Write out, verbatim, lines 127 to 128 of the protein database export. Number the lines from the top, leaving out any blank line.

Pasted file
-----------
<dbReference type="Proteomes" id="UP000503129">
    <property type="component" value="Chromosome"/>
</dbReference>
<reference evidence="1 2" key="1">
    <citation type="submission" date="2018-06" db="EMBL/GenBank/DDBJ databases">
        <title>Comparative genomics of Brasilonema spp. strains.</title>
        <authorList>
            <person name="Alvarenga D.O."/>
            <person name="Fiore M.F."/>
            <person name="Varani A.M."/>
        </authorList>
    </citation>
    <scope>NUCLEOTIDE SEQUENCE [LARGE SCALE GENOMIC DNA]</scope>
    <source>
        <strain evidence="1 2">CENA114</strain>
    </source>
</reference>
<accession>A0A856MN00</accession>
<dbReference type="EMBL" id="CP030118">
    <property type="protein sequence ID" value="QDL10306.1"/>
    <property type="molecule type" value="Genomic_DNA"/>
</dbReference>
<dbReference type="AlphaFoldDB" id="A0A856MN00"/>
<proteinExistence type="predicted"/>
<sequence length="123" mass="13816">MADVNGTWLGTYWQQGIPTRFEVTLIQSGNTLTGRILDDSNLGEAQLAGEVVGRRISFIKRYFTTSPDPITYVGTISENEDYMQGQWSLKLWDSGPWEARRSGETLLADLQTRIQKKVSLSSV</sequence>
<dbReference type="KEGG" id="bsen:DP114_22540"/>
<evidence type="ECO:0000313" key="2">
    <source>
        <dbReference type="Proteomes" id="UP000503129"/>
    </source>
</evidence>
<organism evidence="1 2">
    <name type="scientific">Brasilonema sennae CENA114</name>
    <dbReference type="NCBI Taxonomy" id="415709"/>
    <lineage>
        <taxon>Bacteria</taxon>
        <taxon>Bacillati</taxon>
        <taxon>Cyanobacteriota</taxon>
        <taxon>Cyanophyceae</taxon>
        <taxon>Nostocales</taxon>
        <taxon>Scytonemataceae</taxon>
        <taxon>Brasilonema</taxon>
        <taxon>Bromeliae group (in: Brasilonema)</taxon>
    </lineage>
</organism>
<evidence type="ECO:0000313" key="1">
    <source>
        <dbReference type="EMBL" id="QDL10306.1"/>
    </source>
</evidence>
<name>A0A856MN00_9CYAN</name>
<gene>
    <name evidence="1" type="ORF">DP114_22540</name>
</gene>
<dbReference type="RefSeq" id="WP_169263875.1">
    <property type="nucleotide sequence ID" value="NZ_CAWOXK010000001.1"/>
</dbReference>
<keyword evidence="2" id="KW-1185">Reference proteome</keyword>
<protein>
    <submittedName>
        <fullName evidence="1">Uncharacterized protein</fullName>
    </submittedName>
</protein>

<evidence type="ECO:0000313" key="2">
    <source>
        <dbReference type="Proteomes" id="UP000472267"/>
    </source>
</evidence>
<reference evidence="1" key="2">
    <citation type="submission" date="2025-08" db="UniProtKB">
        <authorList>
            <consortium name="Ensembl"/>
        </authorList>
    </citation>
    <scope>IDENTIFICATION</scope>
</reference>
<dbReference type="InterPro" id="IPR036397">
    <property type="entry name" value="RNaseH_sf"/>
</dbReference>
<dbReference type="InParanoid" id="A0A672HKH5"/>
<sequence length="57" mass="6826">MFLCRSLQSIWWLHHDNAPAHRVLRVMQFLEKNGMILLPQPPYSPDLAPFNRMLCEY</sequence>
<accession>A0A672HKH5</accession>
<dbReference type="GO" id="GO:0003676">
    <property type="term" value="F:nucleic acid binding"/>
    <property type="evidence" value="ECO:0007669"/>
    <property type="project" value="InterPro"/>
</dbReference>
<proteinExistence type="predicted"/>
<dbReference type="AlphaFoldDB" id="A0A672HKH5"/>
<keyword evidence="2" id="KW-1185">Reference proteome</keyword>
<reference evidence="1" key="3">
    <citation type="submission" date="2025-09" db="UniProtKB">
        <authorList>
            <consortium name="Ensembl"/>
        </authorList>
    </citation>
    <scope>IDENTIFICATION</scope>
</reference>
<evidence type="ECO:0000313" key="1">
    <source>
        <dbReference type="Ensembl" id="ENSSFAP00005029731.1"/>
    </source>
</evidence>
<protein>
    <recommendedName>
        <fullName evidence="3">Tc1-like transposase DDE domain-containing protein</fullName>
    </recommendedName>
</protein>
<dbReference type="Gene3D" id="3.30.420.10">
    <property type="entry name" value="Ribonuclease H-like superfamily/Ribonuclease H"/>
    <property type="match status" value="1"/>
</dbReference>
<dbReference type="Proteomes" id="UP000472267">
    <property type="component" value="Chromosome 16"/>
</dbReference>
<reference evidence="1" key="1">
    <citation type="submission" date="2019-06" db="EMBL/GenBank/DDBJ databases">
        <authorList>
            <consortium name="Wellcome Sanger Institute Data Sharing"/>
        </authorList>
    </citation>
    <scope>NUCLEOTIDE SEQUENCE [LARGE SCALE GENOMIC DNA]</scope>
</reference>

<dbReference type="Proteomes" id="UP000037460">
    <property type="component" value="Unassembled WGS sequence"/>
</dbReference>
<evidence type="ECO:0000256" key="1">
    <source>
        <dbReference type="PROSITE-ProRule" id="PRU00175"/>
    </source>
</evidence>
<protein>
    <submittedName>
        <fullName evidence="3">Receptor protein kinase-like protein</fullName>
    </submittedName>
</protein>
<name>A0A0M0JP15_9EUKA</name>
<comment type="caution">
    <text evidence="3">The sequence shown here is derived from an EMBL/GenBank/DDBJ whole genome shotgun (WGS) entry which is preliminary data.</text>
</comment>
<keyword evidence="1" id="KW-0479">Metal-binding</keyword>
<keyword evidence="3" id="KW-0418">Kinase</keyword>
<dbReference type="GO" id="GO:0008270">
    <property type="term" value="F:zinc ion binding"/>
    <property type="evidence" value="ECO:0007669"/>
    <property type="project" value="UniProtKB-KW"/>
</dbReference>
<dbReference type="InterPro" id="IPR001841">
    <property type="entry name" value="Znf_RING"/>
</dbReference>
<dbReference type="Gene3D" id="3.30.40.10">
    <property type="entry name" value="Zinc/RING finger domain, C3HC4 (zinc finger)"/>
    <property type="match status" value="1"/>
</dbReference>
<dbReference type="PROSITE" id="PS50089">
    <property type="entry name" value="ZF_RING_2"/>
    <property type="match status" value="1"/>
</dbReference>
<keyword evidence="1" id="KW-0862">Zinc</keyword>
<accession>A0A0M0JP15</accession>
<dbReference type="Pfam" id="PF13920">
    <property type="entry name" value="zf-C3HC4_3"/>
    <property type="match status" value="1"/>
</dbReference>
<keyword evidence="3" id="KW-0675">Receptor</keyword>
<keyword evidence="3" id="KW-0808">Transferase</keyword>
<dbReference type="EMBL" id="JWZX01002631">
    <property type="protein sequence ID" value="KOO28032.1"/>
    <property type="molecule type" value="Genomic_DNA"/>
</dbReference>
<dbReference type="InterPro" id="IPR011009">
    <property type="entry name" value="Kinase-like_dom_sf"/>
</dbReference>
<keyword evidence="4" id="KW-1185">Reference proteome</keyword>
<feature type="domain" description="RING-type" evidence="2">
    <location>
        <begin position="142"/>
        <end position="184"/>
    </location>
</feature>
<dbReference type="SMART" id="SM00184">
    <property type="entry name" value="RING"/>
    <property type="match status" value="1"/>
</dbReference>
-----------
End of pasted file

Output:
<evidence type="ECO:0000256" key="1">
    <source>